A recent PBS show referred to the “Politics of Memory” regarding the Civil War (like the maudlin “Gone with the Wind”) and it reminded me that such may also be the case with local history in Burke. In particular, this may be the reason why the Coffer family, a prominent early settler family whose respectable Burke history that started in 1728 has been ignored by the History Commission for so many years in the face of repeated citizen requests since at least the 1970s.
One has to wonder whether this local history omission resulted from the fact that prominent members of the Coffer family did not support the Confederacy’s policy on slavery and in fact, played key roles in the history of the two black communities in the Burke area. I should note that those two black communities in the Zion Drive area and in the Burke Lake Road area have largely disappeared and it is important to preserve their history for our grandchildren whose lives are inspired by Burke memories.
The Coffer family history started in 1728 with a land grant from Lord Fairfax, and included leadership service in the Truro Parish with George Washington, George Mason, American military service in the War of 1812 and trustee service in the founding of Fairfax city. Some Coffer family members did not support the Confederacy’s policy on slavery and a prominent member died as a captive of the Confederates in Richmond during the civil war. Their history deserves to be remembered as integral to the history of Burke, and of the American society.
I submitted a petition to honor the Coffer Home and the Coffer family’s history in Burke with over 1,000 signatures to Braddock Supervisor John Cook who told me that the History Commission was still studying the issue. So while the History Commission fiddles with an important local history issue in Burke, I have decided to make powerpoint presentations at the Pohick Library, the Burke Centre Library, the Burke 55ers, and the Burke/West Springfield Senior Center Without Walls. I am now working on a library conversation on “The War of 1812 and The Coffer Family of Burke, VA” to share with local residents the civic contributions of the Coffer family that we should honor with a historical marker in front of the Coffer Home in the Burke Conservancy.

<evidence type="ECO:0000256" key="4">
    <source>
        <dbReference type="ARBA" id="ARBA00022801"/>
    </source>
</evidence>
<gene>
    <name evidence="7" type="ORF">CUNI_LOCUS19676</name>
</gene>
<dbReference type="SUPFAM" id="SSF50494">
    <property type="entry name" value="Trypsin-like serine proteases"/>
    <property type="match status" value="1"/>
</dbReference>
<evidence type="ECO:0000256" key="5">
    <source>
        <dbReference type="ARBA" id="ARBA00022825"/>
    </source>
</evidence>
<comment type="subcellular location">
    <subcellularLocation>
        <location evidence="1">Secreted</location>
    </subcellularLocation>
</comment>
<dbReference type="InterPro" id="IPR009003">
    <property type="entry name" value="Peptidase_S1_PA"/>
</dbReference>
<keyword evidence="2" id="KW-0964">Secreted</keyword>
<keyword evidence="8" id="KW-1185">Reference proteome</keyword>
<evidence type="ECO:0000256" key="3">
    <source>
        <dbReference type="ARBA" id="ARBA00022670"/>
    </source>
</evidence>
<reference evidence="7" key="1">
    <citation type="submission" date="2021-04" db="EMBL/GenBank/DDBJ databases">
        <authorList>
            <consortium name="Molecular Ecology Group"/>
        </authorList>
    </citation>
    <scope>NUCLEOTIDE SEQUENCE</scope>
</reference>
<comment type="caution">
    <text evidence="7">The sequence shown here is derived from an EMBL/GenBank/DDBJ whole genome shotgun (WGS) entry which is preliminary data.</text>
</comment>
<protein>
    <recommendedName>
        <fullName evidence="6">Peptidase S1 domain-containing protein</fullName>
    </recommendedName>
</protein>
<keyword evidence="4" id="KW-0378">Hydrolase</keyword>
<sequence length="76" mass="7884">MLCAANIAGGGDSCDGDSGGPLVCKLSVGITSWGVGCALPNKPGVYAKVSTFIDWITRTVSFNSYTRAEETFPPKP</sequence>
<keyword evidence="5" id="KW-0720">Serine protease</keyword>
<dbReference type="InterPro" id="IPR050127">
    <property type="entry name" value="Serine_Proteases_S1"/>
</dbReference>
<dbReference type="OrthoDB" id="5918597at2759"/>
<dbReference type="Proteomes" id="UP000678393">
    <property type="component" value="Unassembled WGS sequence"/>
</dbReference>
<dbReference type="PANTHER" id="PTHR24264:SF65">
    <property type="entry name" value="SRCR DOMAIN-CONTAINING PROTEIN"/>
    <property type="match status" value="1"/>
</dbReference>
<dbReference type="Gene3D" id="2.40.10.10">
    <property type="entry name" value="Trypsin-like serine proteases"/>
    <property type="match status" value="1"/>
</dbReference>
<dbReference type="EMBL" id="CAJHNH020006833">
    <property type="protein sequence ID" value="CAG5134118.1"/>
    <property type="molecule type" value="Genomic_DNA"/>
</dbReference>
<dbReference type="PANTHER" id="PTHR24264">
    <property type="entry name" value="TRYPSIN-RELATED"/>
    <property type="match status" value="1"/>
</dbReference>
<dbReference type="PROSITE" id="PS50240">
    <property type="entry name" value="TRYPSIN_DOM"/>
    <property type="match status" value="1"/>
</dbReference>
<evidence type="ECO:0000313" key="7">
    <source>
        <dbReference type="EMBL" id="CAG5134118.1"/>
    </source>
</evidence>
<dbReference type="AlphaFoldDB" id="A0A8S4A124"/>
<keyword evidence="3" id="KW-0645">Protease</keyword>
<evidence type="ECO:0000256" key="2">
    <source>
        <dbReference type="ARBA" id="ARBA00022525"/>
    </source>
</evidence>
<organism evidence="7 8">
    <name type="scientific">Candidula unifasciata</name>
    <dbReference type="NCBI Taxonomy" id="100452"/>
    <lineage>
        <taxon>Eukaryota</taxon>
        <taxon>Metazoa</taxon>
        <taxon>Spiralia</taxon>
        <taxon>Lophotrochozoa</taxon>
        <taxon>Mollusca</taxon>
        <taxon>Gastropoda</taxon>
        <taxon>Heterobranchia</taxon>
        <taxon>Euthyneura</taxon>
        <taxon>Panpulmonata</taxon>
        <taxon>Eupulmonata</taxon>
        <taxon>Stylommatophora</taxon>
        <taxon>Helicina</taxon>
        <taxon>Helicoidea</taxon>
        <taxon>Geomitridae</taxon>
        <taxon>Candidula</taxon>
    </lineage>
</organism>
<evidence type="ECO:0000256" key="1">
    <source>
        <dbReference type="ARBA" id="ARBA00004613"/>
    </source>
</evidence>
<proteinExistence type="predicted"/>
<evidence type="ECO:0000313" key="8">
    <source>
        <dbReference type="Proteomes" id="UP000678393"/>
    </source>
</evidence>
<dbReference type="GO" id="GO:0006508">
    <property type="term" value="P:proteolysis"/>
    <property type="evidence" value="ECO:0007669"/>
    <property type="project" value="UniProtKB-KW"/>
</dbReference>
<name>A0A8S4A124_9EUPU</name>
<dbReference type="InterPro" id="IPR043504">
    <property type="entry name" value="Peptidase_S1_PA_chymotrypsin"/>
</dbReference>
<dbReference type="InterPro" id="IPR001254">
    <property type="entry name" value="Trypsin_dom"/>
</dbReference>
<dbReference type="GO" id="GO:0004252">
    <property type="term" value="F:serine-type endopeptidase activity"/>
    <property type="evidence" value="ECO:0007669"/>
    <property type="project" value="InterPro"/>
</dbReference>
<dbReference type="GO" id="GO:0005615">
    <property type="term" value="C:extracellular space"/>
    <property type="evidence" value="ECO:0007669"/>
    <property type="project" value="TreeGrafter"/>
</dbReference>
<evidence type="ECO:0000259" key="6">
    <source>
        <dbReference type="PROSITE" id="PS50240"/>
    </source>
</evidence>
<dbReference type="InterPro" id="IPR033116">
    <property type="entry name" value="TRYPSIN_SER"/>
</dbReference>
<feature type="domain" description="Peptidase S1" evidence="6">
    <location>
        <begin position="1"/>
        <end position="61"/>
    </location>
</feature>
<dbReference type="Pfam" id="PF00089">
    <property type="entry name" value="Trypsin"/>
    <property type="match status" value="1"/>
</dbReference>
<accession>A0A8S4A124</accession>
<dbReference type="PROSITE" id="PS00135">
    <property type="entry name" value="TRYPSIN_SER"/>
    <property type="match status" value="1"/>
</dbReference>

I should also note that in the process of researching the Coffer Home and Little Zion Baptist Church, I found that the local history of one-room schoolhouses in Burke/West Springfield area is in error. The last one-room schoolhouse in operation in Fairfax County is not the historic Sydenstricker Schoolhouse that closed in 1939, but a colored school — and in our Burke area, it would be the Pearson Colored School that closed in 1945-46 and for which I am seeking another historical marker, along with the Little Zion Baptist Church. I would like to thank Lisa Becker who has done outstanding work in the research for the historic Sydenstricker Schoolhouse and who has been supportive of the local history research of our Burke/West Springfield Senior Center Without Walls. Ms. Becker has been helping me trace the last one-room schoolhouse in operation in Fairfax County, again without any help from the Fairfax County History Commission.
But I must ask again: why did the History Commission not provide Lisa Becker with support and research about one-room schoolhouses in Fairfax County? Surely, the Commission had the information about the closing dates of one-room schoolhouses in Fairfax County — or perhaps, instead of doing accurate research, the Commission has chosen to play the “Politics of Memory” and ignored the need for accurate local history that includes experiences of all residents of our Burke area.
I join Braddock Supervisor John Cook in waiting most patiently for the Fairfax County History Commission to do its assigned work, do accurate historical research, and honor The Coffer Family of Burke. It is time to honor the Coffer Family and the Coffer Home, the historic treasure of the Burke Conservancy.
Corazon Sandoval Foley, Burke